Leading article: Where the bonus culture does not belong

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There are times when you do not know whether to laugh or to cry, and this is one of them. The Imperial College Healthcare Trust has announced it will run a pilot programme to reward surgeons with bonuses for "excellence". Even for a professional group – medics – known for their gallows humour, this seems to be taking things a bit far. How, after all, do you judge "excellence" in surgery? Points for style? Theatre manner? Minimalism of wound or stitching? The speed with which a hip replacee picks up his bed and walks? Oh yes, and survival rates, too.

To be fair to the Trust, they say they are looking at awarding bonuses for specific procedures for which patient "outcomes" can be measured. But this only poses a whole new set of questions: what about those surgeons who specialise in procedures where outcomes are less measurable, at least by what are presumably supposed to be objective criteria? Are patients going to be expected to grade their surgeon post-operatively, knowing that their assessment will affect his – or much more rarely, her – already quite substantial remuneration?

Even more seriously, if there are to be bonuses for outcomes – put crudely, payment by results – then what about those surgeons working at the pioneering edge of their speciality? Are they to be penalised for failure rates that are likely to be higher than the average, or are there to be "points" for difficulty? The recent publication of mortality rates for particular operations, while welcome as a step towards transparency and accountability, might also have the unintended consequence of discouraging – necessary – risk-taking.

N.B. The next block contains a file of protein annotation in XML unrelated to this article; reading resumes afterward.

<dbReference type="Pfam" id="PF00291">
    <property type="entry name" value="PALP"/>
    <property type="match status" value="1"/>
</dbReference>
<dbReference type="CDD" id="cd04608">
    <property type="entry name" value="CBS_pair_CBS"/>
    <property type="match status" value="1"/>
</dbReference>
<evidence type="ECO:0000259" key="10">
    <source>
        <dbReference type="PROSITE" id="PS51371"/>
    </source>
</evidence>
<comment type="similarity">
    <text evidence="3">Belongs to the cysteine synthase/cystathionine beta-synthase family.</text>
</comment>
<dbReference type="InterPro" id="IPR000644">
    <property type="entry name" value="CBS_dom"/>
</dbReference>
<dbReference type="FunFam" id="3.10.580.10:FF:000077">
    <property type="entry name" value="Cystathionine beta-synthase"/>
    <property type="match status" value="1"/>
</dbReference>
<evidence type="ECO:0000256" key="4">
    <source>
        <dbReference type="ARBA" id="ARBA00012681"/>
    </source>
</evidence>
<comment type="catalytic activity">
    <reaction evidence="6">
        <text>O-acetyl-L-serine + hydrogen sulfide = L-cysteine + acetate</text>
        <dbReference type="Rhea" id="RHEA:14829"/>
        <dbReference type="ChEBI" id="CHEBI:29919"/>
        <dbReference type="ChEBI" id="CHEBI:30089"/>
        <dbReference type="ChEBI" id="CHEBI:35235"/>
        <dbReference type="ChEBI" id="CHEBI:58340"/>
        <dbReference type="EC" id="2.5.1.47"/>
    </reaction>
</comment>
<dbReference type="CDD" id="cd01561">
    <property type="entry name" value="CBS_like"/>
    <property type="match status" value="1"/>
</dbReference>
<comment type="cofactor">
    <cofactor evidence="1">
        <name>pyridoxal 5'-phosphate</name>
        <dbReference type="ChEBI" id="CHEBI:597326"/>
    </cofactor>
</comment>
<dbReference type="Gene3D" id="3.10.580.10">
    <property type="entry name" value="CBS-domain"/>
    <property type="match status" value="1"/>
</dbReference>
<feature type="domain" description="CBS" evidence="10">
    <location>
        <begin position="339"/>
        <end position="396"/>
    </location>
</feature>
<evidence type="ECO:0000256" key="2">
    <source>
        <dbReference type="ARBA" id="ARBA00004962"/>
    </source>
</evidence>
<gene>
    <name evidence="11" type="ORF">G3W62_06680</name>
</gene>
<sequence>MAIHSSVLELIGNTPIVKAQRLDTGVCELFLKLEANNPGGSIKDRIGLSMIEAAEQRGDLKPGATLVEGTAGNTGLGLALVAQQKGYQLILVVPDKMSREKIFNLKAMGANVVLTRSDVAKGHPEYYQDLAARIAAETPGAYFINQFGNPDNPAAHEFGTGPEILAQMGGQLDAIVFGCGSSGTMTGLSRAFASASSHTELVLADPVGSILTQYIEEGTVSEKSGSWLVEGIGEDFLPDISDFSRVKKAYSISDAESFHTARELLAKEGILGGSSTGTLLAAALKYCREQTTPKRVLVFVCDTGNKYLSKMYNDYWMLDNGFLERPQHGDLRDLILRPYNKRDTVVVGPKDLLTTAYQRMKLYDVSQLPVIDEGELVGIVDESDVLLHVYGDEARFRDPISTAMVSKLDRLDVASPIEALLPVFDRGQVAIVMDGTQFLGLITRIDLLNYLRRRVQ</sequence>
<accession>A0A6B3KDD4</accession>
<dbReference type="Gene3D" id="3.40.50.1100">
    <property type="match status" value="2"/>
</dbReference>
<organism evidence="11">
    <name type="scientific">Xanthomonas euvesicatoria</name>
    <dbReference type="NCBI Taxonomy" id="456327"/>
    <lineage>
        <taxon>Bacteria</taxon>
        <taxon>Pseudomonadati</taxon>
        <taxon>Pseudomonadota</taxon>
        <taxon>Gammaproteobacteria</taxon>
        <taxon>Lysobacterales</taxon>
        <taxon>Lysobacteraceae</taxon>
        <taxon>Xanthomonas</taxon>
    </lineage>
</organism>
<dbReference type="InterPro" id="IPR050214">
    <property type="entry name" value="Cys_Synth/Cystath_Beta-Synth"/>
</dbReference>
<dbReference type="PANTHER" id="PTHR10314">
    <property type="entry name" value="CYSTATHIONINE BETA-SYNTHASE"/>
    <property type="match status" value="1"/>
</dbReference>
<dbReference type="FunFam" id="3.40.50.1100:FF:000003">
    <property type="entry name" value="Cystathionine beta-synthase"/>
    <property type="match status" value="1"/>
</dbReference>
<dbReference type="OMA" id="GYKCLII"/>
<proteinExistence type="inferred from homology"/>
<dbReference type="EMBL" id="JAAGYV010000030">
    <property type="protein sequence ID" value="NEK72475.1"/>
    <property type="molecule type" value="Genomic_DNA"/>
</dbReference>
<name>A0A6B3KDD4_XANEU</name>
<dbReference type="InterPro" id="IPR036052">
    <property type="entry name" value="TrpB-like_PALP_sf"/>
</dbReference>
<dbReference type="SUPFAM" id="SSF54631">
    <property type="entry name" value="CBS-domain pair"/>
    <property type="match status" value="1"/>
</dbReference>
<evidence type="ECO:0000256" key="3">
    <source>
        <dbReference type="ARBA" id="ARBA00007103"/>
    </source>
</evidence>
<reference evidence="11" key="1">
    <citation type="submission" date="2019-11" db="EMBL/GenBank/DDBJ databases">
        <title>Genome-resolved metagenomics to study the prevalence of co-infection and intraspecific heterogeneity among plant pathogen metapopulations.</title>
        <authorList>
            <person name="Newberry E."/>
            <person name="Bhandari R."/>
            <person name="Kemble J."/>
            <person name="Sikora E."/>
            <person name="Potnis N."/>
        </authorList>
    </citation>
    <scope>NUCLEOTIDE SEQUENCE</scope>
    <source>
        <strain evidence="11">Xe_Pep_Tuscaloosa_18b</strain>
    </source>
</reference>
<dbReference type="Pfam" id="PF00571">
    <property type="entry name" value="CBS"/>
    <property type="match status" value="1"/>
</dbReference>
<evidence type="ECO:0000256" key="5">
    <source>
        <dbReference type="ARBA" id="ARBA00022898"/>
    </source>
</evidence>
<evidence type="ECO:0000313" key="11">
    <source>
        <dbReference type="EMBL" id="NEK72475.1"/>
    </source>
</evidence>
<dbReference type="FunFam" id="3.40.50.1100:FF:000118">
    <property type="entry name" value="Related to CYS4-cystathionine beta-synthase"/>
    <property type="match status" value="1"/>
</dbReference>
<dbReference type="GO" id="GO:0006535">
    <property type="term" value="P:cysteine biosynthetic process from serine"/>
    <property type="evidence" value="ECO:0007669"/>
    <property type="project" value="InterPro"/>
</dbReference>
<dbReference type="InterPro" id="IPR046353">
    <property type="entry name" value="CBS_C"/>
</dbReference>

In essence, the Trust's proposal seems to mirror a much wider misconception that is current in government and management circles: that money alone spurs performance, and that more money will automatically improve results. It is probably true that, over a single generation, money has increasingly become a gauge of status. But we do not think that most professional people – whether nurses, teachers, lawyers or doctors – do what they do only, or mainly, for the money.

Most professionals are trained to do the best job they could do and find their work interesting and rewarding. More money is always welcome. But for the comparatively well-paid, such as doctors, money as a performance incentive has its limits. Two years ago many GPs took only a portion of the higher pay on offer, choosing instead shorter, more regular hours.

The bonus culture has spread like a plague through the public sector, where already well-paid people are paid even more simply for doing their job. It does not belong here, and it belongs in the operating theatre least of all.